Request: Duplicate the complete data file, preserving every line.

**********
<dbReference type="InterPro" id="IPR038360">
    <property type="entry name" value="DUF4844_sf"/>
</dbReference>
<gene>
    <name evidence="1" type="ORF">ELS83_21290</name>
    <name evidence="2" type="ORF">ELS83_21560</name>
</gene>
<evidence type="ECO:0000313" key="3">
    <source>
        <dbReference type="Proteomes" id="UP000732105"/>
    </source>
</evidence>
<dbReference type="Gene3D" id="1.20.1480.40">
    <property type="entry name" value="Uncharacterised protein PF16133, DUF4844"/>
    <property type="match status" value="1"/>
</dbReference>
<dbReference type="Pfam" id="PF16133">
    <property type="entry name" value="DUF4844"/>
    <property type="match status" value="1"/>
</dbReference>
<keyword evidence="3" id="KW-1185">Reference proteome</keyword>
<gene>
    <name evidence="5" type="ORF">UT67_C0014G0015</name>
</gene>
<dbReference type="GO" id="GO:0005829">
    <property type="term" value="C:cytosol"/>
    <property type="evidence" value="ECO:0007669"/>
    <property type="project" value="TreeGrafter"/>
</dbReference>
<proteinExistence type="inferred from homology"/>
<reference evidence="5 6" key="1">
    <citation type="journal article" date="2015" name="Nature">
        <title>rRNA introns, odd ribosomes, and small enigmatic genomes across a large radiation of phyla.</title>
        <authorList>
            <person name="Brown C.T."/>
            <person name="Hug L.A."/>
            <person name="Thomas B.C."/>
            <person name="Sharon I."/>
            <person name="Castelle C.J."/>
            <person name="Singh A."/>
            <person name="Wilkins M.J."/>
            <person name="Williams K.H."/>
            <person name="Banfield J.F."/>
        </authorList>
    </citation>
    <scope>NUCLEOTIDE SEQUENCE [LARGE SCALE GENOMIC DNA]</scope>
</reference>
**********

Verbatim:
<dbReference type="InterPro" id="IPR038360">
    <property type="entry name" value="DUF4844_sf"/>
</dbReference>
<gene>
    <name evidence="1" type="ORF">ELS83_21290</name>
    <name evidence="2" type="ORF">ELS83_21560</name>
</gene>
<evidence type="ECO:0000313" key="3">
    <source>
        <dbReference type="Proteomes" id="UP000732105"/>
    </source>
</evidence>
<dbReference type="Gene3D" id="1.20.1480.40">
    <property type="entry name" value="Uncharacterised protein PF16133, DUF4844"/>
    <property type="match status" value="1"/>
</dbReference>
<dbReference type="Pfam" id="PF16133">
    <property type="entry name" value="DUF4844"/>
    <property type="match status" value="1"/>
</dbReference>
<keyword evidence="3" id="KW-1185">Reference proteome</keyword>
<gene>
    <name evidence="5" type="ORF">UT67_C0014G0015</name>
</gene>
<dbReference type="GO" id="GO:0005829">
    <property type="term" value="C:cytosol"/>
    <property type="evidence" value="ECO:0007669"/>
    <property type="project" value="TreeGrafter"/>
</dbReference>
<proteinExistence type="inferred from homology"/>
<reference evidence="5 6" key="1">
    <citation type="journal article" date="2015" name="Nature">
        <title>rRNA introns, odd ribosomes, and small enigmatic genomes across a large radiation of phyla.</title>
        <authorList>
            <person name="Brown C.T."/>
            <person name="Hug L.A."/>
            <person name="Thomas B.C."/>
            <person name="Sharon I."/>
            <person name="Castelle C.J."/>
            <person name="Singh A."/>
            <person name="Wilkins M.J."/>
            <person name="Williams K.H."/>
            <person name="Banfield J.F."/>
        </authorList>
    </citation>
    <scope>NUCLEOTIDE SEQUENCE [LARGE SCALE GENOMIC DNA]</scope>
</reference>